The WHO is ostensibly a sober, disinterested moderator, a corrective to the self-interest of nation-states. The PRC’s initial cover-up of the 2003 SARS epidemic—which led to deaths in two dozen countries, including 73 people in Taiwan—is a classic example of what the WHO should help prevent. Yet in the case of the coronavirus pandemic, the agency has again acquiesced to PRC policy, raising critical questions about whether this system is working at all.
The WHO has never operated free from state interests. Like other international agencies founded under the UN in the wake of World War II, the agency originated as a tool of the 20th century US-led world order. In 1954, Republican Representative Frances P. Bolton articulated the US interest in the WHO in a speech on the anniversary of the agency’s founding: “In our global struggle against communism, one of our principal endeavors is to keep the free world strong. Disease breeds poverty and poverty breeds further disease. International communism thrives on both.” Health was a means to a geopolitical end.
Today, the WHO remains submissive to American politicians and corporations. In 2018, the Trump administration pushed the WHO to nix a campaign advocating breastfeeding and blocked a WHO resolution to tax sugary drinks, in both cases to satisfy US lobbyists and manufacturers. The United States pays by far the largest share of the WHO’s budget out of any member state. But its yearly contribution—which Congress approved at nearly $123 million this year—is paltry in the grand scheme of global health; the WHO’s largest nonstate sponsor is the Bill & Melinda Gates Foundation, which has pledged $100 million to the WHO and other organizations to fight Covid-19 alone. The WHO considers itself perpetually underfunded, with a $4.4 billion budget that is smaller than that of some American hospitals. Trump has only exacerbated the agency’s feeling of financial insecurity since taking office, threatening every year to slash US contributions to global health.
That could explain why the WHO is looking to China. This dynamic is especially apparent within the WHA, which elects the WHO’s director general every five years. Competition for the post is fierce, and countries with more leverage lobby other countries into forming voting coalitions, in a secretive process that has included accusations of “rampant” bribery. Beijing has proved especially adept at this game: In 2006, it successfully pushed through its pick, the Hong Kong bureaucrat Dr. Margaret Chan, and in 2017 backed the current chief, Ethiopia’s Dr. Tedros, who courted the CCP for months by praising China’s growing trade with African countries. (And reiterated his support for the “One China” principle after being elected.)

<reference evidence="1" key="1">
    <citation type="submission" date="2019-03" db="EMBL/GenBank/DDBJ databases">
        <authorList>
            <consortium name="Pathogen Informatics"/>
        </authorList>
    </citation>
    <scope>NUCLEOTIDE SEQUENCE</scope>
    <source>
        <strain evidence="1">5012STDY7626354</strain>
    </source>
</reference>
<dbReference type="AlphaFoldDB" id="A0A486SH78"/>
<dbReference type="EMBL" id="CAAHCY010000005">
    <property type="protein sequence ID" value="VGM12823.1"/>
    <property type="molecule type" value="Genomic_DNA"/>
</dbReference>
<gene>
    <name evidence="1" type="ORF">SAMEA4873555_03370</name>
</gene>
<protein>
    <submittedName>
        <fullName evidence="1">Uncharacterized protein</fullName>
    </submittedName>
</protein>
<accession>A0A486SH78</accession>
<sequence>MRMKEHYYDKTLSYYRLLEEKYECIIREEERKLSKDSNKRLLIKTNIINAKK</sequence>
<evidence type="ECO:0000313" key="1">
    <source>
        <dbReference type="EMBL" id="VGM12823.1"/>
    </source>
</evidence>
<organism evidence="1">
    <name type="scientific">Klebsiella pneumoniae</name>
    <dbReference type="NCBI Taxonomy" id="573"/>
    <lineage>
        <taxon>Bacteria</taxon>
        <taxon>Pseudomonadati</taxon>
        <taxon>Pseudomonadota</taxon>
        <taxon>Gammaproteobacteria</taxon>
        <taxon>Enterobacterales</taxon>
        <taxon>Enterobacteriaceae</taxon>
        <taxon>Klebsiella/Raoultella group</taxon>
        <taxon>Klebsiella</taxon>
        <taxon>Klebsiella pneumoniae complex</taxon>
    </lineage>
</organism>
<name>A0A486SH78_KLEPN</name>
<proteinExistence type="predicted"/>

This international horse trading discourages the WHO from antagonizing its member states, even when doing so could save lives. The organization was panned by experts for its slow response for the Ebola outbreak in 2013; leaked documents show that WHO officials delayed declaring an emergency for as long as two months, for fear that it would be seen as a “hostile act” by Guinea Bissau, Ivory Coast, and Mali, and that it would hurt those countries’ mining interests.
To be sure, the WHO has a significant record of accomplishments, not least of which was the global drive that eradicated smallpox by 1980. Still, the contradiction at the heart of its cross-border mission—that it has always depended on rigid notions of sovereignty—is revealing its limits. Dr. Tedros may say that the coronavirus “knows no borders.” As post–Cold War globalization fractures and right-wing nationalisms harden, the WHO’s deference to individual countries’ interests only risks widening divisions.
The stakes have never been higher for us to rethink the question of national sovereignty. Cases like Taiwan’s show how border disputes have powerful, distorting effects upon how we understand and respond to health and disease. In both the United States and China, state-led nationalisms fueled by anger over the coronavirus threaten to plunge us headlong into a new Cold War. Is it mere coincidence that at least two of the societies that have responded most ably to the virus—Taiwan, Hong Kong—are ones that the WHO doesn’t consider to be sovereign places at all?
The coronavirus pandemic is already a profound tragedy. We can avoid further heartache by ending our reliance on a global health system that sees the world as competing states. Instead, we need to focus on creating bottom-up, transnational mutualism between health workers, researchers, and communities.
At this point, sovereignty can’t save us—but solidarity might.